Going to Church (9)
Rev. P. Van Ruitenburg, Chilliwack, BC
Grace Be unto You
“Grace be unto you, and peace, from Him which is, and which was, and which is to come” (Revelations 1:4a).
After the congregation has been greeted with the impressive confession that our help is only from the Lord, there comes, in a manner of speaking, an answer from God. Now the spokesman is no longer the representative of the congregation but of God when we hear, “Grace be unto you, and peace, from Him which is, and which was, and which is to come; and from the seven Spirits which are before His throne; and from Jesus Christ, who is the faithful witness and the first begotten of the dead, and the Prince of the kings of the earth” (Revelation 1:4&5). Or, as Paul frequently began his epistles, “Grace be unto thee, and peace, from God the Father and Jesus Christ our Lord, through the Holy Ghost.” It is very fitting that immediately at the beginning of the service we hear from God that He promises to be present with us as a Triune God.
Grace and peace
We need both grace and peace which we cannot grant ourselves. What a blessing it is, then, that the eternal God and Father grants grace and peace to His Church. Naturally, such grace and peace become reality only when we have been reconciled to God and truly believe in Him. Yet, the Lord comes to His covenant congregation as a gracious God who has our welfare in mind. Immediately, at the beginning of the service, to paraphrase John Bunyan, a white flag is raised. El Shaddai is not looking for our destruction but for our salvation. Grace be unto you and peace! This means that lost sinners may take refuge in God, and when the ears are opened, they may hear, “Grace be unto you and peace.” The Lord receives sinners and eats with them. He is not a harsh God but gladly forgives.
“For Thou, Lord, art good, and ready to forgive; and plenteous in mercy unto all them that call upon Thee” (Psalm 86:5).
“Lord, I knew thee that thou art a hard man, reaping where thou hast not sown, and gathering where thou hast not strawed” (Matthew 25:24).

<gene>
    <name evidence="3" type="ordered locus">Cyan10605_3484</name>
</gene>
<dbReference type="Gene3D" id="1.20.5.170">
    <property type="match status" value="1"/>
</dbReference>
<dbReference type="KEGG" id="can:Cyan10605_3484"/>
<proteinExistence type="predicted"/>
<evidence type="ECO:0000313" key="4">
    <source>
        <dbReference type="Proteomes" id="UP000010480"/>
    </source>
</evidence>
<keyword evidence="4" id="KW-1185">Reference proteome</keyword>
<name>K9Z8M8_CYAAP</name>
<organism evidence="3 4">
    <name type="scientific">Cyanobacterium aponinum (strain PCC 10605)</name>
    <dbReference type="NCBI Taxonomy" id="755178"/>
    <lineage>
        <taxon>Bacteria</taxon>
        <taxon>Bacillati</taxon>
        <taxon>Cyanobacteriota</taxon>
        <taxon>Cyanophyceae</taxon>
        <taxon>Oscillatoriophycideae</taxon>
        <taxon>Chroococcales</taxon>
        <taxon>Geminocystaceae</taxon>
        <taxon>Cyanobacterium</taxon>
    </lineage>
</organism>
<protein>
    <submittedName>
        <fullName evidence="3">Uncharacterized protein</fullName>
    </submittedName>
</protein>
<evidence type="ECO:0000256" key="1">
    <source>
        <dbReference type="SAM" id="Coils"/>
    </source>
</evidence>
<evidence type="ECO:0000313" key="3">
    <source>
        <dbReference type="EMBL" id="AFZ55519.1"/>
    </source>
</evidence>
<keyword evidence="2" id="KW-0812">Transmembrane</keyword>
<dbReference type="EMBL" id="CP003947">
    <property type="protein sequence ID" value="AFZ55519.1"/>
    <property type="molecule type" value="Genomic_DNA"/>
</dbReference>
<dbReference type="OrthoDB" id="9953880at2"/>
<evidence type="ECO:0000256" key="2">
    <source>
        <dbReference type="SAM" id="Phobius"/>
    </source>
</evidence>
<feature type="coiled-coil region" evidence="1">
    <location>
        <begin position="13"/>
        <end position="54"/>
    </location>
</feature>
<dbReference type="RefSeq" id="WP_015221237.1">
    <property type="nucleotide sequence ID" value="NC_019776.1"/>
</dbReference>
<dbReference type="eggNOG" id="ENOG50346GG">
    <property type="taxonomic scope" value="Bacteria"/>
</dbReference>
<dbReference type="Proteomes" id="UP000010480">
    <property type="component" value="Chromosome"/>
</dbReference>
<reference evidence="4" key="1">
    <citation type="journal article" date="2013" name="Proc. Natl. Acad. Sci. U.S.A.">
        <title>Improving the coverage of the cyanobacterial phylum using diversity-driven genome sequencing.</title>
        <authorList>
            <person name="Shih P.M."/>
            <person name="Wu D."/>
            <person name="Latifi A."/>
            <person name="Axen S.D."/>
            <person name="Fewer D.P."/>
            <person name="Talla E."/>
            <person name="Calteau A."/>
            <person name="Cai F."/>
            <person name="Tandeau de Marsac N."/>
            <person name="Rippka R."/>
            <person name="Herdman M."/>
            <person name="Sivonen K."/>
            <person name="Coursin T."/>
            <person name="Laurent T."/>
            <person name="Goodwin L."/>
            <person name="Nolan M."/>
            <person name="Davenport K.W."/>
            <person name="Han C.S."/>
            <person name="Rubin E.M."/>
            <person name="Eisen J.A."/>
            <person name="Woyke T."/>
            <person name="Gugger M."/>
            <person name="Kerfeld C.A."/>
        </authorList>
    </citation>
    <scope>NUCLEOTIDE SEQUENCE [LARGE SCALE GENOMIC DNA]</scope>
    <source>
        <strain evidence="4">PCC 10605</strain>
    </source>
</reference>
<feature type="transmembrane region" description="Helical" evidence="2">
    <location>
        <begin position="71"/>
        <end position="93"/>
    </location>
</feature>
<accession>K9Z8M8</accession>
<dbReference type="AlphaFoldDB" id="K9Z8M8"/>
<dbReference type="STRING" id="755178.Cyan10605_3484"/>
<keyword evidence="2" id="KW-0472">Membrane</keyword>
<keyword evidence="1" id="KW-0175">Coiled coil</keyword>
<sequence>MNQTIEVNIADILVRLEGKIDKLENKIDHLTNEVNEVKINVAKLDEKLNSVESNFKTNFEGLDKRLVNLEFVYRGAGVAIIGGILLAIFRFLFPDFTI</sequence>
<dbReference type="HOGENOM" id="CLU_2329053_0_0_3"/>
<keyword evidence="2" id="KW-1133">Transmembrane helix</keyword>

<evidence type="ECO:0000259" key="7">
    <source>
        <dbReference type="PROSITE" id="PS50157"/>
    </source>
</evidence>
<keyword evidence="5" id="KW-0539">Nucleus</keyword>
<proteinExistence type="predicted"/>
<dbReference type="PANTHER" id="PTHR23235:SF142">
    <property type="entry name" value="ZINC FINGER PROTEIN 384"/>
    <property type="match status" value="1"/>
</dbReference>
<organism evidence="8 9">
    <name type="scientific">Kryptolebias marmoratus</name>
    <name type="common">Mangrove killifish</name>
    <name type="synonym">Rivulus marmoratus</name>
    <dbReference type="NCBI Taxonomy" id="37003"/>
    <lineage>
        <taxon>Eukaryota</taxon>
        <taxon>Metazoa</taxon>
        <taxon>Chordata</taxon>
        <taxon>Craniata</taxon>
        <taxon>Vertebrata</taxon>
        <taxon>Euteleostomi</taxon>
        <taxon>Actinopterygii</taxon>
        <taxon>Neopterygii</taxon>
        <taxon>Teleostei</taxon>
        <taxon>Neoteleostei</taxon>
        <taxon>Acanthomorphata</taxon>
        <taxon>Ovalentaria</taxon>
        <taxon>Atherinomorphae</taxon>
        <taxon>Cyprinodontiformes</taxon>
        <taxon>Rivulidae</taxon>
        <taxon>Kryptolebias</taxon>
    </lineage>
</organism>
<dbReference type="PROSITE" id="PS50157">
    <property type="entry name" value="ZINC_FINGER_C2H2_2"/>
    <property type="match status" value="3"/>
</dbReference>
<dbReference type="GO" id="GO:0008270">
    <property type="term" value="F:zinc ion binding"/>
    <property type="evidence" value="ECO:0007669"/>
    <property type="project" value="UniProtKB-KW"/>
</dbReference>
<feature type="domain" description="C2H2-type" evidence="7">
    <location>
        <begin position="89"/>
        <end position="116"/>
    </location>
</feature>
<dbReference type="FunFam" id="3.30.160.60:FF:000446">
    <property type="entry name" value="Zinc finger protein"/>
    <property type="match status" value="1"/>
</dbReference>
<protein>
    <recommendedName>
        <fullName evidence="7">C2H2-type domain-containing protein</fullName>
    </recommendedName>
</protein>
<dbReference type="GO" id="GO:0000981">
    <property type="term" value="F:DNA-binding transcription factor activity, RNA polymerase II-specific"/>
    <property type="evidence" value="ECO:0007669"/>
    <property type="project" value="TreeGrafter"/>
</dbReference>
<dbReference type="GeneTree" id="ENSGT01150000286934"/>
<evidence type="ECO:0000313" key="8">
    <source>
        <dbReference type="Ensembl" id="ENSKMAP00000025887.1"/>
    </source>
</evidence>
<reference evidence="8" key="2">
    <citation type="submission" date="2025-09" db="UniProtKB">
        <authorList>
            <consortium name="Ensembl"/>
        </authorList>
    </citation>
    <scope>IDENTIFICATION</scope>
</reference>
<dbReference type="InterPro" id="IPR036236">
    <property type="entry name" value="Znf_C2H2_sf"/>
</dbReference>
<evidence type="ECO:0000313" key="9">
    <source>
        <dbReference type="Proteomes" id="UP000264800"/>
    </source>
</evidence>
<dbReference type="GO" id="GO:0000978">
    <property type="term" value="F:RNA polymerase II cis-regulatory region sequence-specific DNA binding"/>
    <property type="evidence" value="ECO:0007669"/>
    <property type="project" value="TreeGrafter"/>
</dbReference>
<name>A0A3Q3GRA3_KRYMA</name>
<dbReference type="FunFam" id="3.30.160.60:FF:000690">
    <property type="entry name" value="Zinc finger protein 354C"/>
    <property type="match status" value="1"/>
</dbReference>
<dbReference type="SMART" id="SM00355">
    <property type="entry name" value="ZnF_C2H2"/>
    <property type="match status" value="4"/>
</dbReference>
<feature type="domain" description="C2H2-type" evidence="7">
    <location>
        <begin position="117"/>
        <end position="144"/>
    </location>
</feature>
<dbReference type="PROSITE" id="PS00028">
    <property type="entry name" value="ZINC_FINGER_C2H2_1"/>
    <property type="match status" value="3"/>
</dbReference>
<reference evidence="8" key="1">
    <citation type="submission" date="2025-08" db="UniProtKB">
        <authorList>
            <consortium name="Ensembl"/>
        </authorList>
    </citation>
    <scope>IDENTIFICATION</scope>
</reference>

“The glory of this latter house shall be greater than of the former, saith the Lord of hosts: and in this place will I give peace, saith the Lord of hosts” (Haggai 2:9).
Which is, which was, and which is to come
Such an address is not insignificant. At the beginning of the service, God directs us to look on high and to expect our salvation from that God which is, and which was, and which is to come. He is the eternal and unchangeable One, the high and majestic One. Of whom else can this be said that He is from eternity to eternity? We are people who have been created for eternity, and we will always remain who we are. We will never become another person, but we do have a beginning. We are creatures, fallen creatures; let us not forget that. Grace and peace be unto you from Him which is, and which was, and which is to come. We shall meet Him. Hopefully, that will first be by Word and Spirit, but in any event we will meet Him in the great Judgment Day. We will appear before Him which is, and which was, and which is to come. What will be the results of that meeting?
There are seven Spirits before God’s throne. This, of course, does not mean that there are seven Holy Spirits. These words express the completeness of the Holy Spirit. The Holy Spirit is pictured in the seven lamps of the candlestick, and He blesses the seven congregations, which symbolizes the Church of Christ, spread over the whole earth. It is sometimes supposed here that the seven Spirits means the seven archangels, but that is impossible because grace and peace cannot come from angels.
The faithful Witness
Of Christ it is said that He is the faithful Witness. He is not a witness as is required in a court of law. He testifies of the truth as the highest Prophet and Teacher, and He Himself is the Word of God. He knows the truth, and as the One who has all might in His hands, He comes to testify of it. In a perfect way He testifies of God and His grace, of sin and curse, of the necessity of conversion, and of faith and thankfulness. In this blessing is also spoken of the comfort of the resurrection. Because Christ is risen from the dead, there is hope and expectation that He will bless the church service. Moreover, Christ is the Prince of the kings of the earth. They all rule by His hand. He inclines the hearts of kings, and nothing can stand in the way of God’s Son. The pleasure of the Lord shall prosper in His hand. We do not always pay much attention to what we hear at the beginning of the service. We have heard it so often that we are quite “used to it.” Let us try to pay closer attention to the Christian confession and greeting and the subsequent rich message which the Lord proclaims in the blessing. Grace be unto you and peace! Should we not want to seek this God? Should we not want to be reconciled with Him?
“If in this life only we have hope in Christ, we are of all men most miserable. But now is Christ risen from the dead, and become the firstfruits of them that slept” (1 Corinthians 15:19&20).
“Yet it pleased the Lord to bruise Him; He hath put Him to grief; when Thou shalt make His soul an offering for sin, He shall see His seed, He shall prolong His days, and the pleasure of the Lord shall prosper in His hand” (Isaiah 53:10).